Volume 105, Number 40 - October 2, 2008
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Drop in county DUIs
Sublette County may be on its way to bucking a statewide trend that has seen DUIs on the rise throughout the 2000s.
According to the Sublette County Attorney’s Office, the county has seen only 56 DUI charges through the end of July this year. If the current pace per month holds, that would put the county under 100 charges for all of 2008.
“I think many different things are working together [to possibly lower the numbers],” County Attorney Lucky McMahon said. “People are more leery about getting into their vehicles if they have been drinking.”
The county may have seen its peak sometime near 2005, Sheriff Wayne Bardin said.
“2005 was probably one of our highest years for number of arrests,” Bardin added.
Charges are generally at their highest in the spring, McMahon said, leaving the county hopeful that it will see a decrease in an area on the rise in much of the state — and an issue that has plagued this region for some time.
“I think we probably will see a decrease this year,” Bardin said.
A cause for some rise in the numbers previously could be attributed to a more fully staffed sheriff’s office. Traffic interdictions — generally the various moving violations — are up, leading to more charges in the last few years. With a greater police presence, drinkers may begin to show more caution about driving home.
“I’ve really been able to get positions filled that haven’t been filled in the past,” Bardin said. “[I think there’s been more caution], just because of the presence that’s out there now between the sheriff’s office and the highway patrol.”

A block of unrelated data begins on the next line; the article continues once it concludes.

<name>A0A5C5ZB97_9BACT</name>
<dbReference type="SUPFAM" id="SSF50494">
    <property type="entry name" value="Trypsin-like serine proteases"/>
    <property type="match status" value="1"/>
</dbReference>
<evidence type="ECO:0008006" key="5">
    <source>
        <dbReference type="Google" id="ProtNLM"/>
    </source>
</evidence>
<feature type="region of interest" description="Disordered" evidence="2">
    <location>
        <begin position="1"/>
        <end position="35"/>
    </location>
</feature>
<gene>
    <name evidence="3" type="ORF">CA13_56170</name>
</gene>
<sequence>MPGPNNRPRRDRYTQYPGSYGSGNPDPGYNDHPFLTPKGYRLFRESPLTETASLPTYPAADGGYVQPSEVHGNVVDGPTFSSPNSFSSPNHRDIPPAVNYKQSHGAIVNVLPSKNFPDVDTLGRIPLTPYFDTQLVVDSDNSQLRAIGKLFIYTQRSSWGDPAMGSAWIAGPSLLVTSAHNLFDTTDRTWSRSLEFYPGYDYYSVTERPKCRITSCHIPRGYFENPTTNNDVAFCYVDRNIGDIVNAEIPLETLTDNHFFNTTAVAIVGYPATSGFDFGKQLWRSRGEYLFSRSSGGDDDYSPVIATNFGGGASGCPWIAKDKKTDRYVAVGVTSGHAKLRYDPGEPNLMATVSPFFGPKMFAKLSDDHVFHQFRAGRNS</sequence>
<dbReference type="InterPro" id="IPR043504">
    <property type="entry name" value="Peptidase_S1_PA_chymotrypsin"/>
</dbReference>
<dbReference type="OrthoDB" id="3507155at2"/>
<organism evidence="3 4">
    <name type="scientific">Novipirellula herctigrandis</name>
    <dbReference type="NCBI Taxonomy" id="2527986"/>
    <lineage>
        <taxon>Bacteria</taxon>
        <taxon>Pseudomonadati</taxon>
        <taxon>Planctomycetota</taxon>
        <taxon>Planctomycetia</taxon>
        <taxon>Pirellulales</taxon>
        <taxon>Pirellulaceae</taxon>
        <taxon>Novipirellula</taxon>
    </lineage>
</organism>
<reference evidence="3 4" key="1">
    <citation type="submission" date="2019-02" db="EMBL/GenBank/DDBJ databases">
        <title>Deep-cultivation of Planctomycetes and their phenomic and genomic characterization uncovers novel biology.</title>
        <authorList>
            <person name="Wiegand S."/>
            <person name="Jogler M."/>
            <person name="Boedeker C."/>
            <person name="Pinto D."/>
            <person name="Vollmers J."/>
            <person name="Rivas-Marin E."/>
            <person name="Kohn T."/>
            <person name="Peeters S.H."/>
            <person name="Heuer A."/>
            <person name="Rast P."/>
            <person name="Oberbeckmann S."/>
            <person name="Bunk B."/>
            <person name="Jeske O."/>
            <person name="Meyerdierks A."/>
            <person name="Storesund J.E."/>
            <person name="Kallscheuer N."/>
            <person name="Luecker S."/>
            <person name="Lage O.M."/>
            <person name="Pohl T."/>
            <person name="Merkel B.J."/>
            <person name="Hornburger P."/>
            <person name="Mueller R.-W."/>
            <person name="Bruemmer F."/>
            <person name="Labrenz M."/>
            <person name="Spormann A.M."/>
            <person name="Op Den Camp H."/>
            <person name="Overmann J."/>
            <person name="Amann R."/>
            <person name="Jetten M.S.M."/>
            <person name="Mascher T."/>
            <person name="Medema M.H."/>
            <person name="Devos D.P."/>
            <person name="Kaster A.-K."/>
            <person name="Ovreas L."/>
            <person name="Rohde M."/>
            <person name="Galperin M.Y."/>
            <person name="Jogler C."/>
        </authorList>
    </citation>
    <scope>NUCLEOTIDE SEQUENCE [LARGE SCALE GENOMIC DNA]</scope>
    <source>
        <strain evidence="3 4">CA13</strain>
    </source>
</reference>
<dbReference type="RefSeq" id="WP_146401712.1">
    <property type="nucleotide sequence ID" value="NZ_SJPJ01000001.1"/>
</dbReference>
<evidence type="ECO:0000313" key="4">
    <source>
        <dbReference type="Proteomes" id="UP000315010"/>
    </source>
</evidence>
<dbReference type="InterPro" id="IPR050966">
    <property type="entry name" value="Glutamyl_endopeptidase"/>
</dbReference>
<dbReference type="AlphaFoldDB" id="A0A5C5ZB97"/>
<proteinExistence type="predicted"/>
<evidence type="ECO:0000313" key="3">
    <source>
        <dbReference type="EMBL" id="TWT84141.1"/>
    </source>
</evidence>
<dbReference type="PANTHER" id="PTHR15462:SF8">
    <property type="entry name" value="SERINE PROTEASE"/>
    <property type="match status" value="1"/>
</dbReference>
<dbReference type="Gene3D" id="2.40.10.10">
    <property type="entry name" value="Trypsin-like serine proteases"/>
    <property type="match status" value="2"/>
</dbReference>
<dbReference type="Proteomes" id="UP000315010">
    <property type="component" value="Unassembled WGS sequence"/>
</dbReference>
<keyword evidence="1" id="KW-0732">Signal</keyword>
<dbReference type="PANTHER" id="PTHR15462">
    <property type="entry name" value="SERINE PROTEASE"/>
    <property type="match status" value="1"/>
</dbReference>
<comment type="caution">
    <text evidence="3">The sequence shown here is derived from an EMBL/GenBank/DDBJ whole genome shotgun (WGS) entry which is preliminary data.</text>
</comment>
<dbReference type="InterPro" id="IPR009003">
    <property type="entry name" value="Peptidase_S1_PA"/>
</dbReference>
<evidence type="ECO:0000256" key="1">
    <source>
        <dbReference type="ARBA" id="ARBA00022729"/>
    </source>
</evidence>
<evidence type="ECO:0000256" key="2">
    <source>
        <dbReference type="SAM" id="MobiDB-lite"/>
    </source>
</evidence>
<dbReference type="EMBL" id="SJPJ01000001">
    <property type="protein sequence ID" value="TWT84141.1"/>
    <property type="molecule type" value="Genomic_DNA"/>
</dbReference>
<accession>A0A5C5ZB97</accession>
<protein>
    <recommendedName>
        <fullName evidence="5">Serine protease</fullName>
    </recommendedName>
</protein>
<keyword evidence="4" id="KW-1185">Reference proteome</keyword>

Sublette County’s evolving court system may also be playing a part to keeping those drivers off of the streets.
“With every DUI charge, [Circuit Court] Judge [Curt] Haws requires [each offender] to get an alcohol evaluation,” McMahon said. “I’m thinking and hoping that this is making a difference.”
First-time offenders may also be weary of testing the limits due to the fact that a second offense will land you in jail, and by the fourth time a DUI charge is a felony.
“It really snowballs quickly,” McMahon said. “I think a lot of people look at that, and I hope they’re looking and thinking it’s just not worth the risk.”
In 2006 the county saw 109 charges and in 2007 it saw 125, so the jury is still out as to where the number is heading, and if any decrease would signify a downward trend.
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